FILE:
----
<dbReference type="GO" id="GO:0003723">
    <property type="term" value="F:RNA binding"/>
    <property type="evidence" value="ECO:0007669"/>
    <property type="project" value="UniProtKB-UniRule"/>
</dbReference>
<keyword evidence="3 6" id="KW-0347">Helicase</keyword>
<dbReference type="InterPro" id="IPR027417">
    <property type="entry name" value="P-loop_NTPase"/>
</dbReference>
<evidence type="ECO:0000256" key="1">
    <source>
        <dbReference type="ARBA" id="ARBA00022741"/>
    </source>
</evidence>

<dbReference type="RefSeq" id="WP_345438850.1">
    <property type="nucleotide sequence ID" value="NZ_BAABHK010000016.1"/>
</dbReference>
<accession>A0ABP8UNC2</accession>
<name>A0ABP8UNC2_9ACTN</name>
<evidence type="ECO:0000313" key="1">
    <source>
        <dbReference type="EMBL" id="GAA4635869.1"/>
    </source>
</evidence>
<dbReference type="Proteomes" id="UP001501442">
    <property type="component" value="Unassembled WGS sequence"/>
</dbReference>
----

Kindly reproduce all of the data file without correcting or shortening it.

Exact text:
<dbReference type="GO" id="GO:0003723">
    <property type="term" value="F:RNA binding"/>
    <property type="evidence" value="ECO:0007669"/>
    <property type="project" value="UniProtKB-UniRule"/>
</dbReference>
<keyword evidence="3 6" id="KW-0347">Helicase</keyword>
<dbReference type="InterPro" id="IPR027417">
    <property type="entry name" value="P-loop_NTPase"/>
</dbReference>
<evidence type="ECO:0000256" key="1">
    <source>
        <dbReference type="ARBA" id="ARBA00022741"/>
    </source>
</evidence>

<dbReference type="RefSeq" id="WP_345438850.1">
    <property type="nucleotide sequence ID" value="NZ_BAABHK010000016.1"/>
</dbReference>
<accession>A0ABP8UNC2</accession>
<name>A0ABP8UNC2_9ACTN</name>
<evidence type="ECO:0000313" key="1">
    <source>
        <dbReference type="EMBL" id="GAA4635869.1"/>
    </source>
</evidence>
<dbReference type="Proteomes" id="UP001501442">
    <property type="component" value="Unassembled WGS sequence"/>
</dbReference>